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Midwest Book Review, December 2013

Abraham “Bram” Stoker…was an Irish novelist and short story writer, best known today for his 1897 Gothic novel Dracula…Stoker was a prolific writer who wrote a number of other chilling tales of suspense. Under the expert readership of Rupert Degas, nine of those stories have been collected in a 5 CD audio book edition. These anthologized stories include The Judge’s house; The Squaw; The Secret of the Growing Gold; The Gypsy Prophecy; The Coming of Abel Behenna; The Burial of the Rats; A Dream of Red hands and Crooked Sands; and the title piece, Dracula’s Guest. With its superb production values…“Dracula’s Guest and other Stories” is pure entertainment and a highly recommended addition to personal and community library audio book collections! © 2013 Midwest Book Review Read complete review

Sheri Melnick
AudioFile, May 2013

Rupert Degas demonstrates that he was the perfect choice of narrator for Bram Stoker’s collection of macabre short stories. Degas’s graceful use of pauses adds a deliciously suspenseful edge to each work. With impressive versatility, he fluidly transitions from harshly accented peasant to appropriately haughty nobleman. With a dramatic flair, he expertly delivers both hushed tones and frenzied exclamations. Degas is guaranteed to make listeners’ hearts race even when they already know what’s coming. His performance of these superb classics will enhance its appeal for any fan of nightmare adventure. © 2013 AudioFile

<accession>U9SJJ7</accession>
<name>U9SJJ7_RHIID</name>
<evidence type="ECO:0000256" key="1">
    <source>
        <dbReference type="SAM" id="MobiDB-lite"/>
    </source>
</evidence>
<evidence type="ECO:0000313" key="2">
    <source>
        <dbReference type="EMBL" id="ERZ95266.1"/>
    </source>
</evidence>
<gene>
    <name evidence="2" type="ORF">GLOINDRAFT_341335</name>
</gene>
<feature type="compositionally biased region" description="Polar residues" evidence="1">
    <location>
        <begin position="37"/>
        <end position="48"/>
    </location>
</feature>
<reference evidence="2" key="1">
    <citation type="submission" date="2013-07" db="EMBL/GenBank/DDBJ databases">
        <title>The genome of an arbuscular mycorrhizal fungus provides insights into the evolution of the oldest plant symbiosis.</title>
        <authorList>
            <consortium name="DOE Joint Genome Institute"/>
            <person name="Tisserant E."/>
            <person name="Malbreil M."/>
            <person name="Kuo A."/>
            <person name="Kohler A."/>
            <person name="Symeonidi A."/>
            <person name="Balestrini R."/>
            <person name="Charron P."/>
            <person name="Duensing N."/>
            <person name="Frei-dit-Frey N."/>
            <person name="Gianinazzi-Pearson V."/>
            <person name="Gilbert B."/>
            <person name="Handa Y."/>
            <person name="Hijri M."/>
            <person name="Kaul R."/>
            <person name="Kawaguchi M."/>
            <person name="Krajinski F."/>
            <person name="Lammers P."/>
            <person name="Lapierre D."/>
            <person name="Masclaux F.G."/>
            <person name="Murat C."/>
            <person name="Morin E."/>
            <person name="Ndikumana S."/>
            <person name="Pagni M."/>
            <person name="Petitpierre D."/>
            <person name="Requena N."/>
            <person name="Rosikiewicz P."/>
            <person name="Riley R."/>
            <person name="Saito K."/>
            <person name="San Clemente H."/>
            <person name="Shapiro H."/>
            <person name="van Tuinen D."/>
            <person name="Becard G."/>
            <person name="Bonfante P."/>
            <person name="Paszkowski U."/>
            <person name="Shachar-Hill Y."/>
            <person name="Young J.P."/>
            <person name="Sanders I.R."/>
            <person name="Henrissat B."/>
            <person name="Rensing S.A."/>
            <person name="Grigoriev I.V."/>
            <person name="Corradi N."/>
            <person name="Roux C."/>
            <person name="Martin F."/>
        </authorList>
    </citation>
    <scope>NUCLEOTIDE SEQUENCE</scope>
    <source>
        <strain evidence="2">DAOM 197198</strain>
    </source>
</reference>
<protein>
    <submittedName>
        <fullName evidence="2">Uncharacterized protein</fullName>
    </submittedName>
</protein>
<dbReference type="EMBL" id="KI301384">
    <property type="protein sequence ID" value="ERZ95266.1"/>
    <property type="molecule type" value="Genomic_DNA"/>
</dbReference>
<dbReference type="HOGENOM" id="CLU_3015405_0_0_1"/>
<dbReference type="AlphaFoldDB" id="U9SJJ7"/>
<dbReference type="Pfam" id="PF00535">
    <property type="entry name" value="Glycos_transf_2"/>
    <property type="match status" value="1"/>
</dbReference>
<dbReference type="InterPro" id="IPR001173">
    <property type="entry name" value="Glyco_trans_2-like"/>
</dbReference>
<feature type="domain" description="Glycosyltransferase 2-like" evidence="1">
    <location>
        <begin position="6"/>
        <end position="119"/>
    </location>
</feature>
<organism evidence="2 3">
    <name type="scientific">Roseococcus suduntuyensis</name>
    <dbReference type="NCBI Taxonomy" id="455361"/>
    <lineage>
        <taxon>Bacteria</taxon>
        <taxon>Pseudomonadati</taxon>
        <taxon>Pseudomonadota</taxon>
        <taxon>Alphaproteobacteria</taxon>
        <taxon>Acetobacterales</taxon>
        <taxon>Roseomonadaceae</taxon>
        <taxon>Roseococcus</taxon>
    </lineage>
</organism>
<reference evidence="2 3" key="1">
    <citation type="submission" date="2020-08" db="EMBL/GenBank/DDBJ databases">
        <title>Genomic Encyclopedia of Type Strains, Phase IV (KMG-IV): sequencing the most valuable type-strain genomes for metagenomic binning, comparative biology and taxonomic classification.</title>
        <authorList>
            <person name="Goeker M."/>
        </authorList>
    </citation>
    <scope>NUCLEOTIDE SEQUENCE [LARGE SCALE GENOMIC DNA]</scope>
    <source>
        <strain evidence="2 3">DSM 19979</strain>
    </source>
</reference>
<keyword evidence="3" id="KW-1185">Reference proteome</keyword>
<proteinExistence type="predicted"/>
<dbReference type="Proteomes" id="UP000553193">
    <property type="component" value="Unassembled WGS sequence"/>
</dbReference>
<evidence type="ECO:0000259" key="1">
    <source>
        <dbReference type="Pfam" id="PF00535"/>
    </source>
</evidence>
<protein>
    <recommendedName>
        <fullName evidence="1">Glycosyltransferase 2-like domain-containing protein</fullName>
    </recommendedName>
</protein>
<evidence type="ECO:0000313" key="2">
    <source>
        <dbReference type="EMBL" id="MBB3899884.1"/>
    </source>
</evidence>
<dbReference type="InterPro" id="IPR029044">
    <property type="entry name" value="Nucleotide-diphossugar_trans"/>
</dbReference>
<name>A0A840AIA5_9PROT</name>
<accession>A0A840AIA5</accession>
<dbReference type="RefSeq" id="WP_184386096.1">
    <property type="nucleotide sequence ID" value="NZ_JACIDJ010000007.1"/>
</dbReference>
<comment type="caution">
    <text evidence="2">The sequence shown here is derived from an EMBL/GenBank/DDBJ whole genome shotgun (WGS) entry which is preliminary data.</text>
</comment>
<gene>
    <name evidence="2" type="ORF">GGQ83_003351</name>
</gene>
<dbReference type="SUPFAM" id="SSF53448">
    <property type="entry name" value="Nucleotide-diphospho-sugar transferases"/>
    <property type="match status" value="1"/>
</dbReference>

Alide Kohlhaas
The Seniors Review, March 2013

Naxos has now released Dracula’s Guest and other Stories. The title story has actually been a chapter deleted from Dracula. It makes a perfect short story. Eight other stories, read with chilling perfection by Rupert Degas, show Stoker is a master of the sinister. © 2013 The Seniors Review

Publishers Weekly, February 2013

The title story…is a splendid introduction to both Stoker and Degas. Within a few short passages, the experiences of English solicitor Jonathan Harker, on business in Europe, change dramatically…Without added sound effects, Degas makes the reader hear the threatening cries and quiet isolation Harker experiences after his driver abandons him as night falls. A versatile array of accents enables Degas to ably portray all the stories’ many characters. “Burial of the Rats,” in which a tourist to France must flee for his life, is another highpoint. © 2013 Publishers Weekly Read complete review

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